Selling or buying a business? New tax rules for allocation of purchase price

Greg Neill
New tax rules are set to be introduced for parties involved in the sale of business assets and the allocation of the agreed purchase price across such assets.

Typically, a business sale will involve several different categories of assets including trading stock, depreciable assets and goodwill. Each asset category requires different income tax consequences to be considered and therefore the allocation of the purchase price to each asset category will be important for the parties concerned.

There will generally be a tension between the purchase price the vendor wants to attribute to the different assets being transferred compared to what the purchaser wants to attribute. For example, a purchaser will generally want to allocate a higher proportion of the purchase price to assets that are depreciable property to increase the on-going depreciation deductions, and less to non-deductible items such as goodwill. However, vendors generally prefer to allocate less value to depreciable property to minimise depreciation recovery income and allocate more value to non-taxable capital items such as goodwill.

From a tax perspective, it is best practice for the parties to agree how the purchase price for the assets should be allocated across the various categories of assets concerned. This may be done in the sale and purchase agreement itself or subsequently by a separate side letter or agreement. It is not compulsory to agree an allocation of the purchase price but, if the parties don’t, they run the risk that each party will not allocate in the same way and consequently adopt conflicting tax positions.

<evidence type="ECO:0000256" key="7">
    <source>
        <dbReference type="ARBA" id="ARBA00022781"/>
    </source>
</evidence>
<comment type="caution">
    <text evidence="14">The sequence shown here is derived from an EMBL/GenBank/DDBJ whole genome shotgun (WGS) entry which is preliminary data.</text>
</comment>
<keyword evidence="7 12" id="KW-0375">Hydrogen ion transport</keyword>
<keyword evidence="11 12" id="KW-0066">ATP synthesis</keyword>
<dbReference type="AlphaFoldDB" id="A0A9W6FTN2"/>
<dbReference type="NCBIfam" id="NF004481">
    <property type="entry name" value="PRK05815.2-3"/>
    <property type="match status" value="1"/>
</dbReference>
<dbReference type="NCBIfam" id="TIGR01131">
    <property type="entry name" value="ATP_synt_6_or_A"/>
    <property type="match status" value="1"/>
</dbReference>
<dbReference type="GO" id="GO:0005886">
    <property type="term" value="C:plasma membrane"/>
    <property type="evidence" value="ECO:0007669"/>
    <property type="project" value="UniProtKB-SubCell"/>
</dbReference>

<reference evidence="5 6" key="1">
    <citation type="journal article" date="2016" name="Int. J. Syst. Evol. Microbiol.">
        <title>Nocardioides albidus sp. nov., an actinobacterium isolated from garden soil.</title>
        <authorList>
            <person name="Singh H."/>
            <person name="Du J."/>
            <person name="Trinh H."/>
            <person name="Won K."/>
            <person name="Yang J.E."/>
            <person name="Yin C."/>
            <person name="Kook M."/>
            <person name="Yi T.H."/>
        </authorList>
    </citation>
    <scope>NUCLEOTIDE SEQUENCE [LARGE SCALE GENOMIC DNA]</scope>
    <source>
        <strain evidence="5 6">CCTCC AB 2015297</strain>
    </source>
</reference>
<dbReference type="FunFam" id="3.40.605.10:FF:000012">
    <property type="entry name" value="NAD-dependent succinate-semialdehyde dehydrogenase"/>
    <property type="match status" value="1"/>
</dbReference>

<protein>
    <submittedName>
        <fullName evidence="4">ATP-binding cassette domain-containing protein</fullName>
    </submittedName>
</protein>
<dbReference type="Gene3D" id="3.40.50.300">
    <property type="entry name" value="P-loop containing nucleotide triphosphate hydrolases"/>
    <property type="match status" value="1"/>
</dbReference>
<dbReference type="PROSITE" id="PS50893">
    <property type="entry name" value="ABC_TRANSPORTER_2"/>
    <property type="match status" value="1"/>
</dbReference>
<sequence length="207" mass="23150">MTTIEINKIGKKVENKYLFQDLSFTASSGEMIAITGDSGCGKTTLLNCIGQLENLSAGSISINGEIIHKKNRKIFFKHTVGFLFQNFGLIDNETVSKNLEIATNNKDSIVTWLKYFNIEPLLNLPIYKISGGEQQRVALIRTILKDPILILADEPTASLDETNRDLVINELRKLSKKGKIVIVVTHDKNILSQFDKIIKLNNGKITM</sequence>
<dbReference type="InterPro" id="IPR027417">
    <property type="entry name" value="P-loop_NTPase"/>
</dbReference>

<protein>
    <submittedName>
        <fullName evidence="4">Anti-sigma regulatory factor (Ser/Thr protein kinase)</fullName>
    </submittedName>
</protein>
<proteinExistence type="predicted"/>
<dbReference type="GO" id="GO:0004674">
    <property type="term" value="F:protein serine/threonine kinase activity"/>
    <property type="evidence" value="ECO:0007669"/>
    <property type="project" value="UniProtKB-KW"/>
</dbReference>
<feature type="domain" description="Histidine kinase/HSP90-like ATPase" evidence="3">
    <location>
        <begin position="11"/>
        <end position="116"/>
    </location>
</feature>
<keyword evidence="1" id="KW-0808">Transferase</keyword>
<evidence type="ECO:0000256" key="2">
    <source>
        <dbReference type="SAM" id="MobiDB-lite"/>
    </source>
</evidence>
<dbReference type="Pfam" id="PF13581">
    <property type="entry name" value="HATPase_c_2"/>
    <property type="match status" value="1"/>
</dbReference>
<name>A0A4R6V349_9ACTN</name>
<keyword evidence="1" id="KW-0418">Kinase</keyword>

The Taxation Bill Annual Rates for 2020–21, Feasibility Expenditure, and Remedial Matters was introduced in June. The Bill will make it compulsory for each party to adopt an agreed allocation where one has been included in the agreement. In addition, if no such allocation has been agreed, the vendor will be required to determine the allocation and notify the purchaser and Inland Revenue. It will therefore be in the interests of a purchaser to have an agreed allocation in the document. Inland Revenue will have the ability to reject the allocation if they conclude it doesn’t reflect the relative market values of the assets and request the parties adopt a different allocation.  

It is proposed the application of the new rules will be subject to certain de minimis thresholds. For example, the rules will not apply to a transaction if the total purchase price is less than $1 million. The principles outlined above nevertheless remain important in this context. The new rules are expected to apply to sale transactions entered into from 1 April 2021. 

If you would like to know more about the tax rules relating to business asset transactions, please contact the Crowe Tax Advisory team.
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